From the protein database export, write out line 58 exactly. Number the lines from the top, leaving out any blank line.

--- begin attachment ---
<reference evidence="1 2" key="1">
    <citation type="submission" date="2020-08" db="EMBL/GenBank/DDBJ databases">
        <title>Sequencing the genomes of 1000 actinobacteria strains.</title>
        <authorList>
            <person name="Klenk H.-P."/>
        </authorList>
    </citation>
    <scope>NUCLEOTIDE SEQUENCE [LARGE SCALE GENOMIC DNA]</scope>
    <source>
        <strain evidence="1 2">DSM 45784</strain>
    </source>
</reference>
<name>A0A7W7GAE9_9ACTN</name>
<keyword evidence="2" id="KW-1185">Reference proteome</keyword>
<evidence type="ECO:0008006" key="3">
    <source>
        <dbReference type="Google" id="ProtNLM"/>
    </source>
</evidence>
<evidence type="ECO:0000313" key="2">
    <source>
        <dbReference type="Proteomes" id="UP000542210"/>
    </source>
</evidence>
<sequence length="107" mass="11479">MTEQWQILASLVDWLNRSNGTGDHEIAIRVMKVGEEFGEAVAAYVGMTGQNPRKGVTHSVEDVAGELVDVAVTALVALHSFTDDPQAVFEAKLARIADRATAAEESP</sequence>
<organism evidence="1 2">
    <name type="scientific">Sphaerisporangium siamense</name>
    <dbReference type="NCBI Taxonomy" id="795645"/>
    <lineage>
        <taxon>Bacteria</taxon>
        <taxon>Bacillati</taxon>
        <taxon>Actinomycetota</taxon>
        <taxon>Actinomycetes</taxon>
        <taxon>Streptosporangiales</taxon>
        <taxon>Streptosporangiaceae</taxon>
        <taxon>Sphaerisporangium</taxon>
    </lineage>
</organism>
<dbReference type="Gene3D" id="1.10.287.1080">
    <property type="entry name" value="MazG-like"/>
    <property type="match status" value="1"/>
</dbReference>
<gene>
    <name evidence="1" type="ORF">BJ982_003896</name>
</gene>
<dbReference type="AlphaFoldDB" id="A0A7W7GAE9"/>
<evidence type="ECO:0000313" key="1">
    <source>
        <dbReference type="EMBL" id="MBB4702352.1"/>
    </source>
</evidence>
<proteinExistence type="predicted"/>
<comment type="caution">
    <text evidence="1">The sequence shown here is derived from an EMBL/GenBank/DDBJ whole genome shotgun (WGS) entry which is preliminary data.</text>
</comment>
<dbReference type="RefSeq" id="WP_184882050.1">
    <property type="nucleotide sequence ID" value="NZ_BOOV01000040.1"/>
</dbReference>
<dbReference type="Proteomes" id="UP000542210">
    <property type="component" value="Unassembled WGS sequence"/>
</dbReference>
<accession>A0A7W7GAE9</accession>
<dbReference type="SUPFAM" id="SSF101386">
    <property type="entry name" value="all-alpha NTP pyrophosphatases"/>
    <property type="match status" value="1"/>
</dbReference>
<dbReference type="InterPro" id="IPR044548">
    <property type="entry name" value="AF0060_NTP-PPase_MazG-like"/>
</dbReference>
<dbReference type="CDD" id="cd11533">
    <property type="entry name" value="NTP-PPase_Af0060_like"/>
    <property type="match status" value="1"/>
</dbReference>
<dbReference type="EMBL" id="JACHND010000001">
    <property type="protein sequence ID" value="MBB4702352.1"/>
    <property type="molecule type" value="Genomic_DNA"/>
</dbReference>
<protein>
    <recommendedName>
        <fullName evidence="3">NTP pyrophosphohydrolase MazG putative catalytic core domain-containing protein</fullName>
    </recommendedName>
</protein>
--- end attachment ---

</dbReference>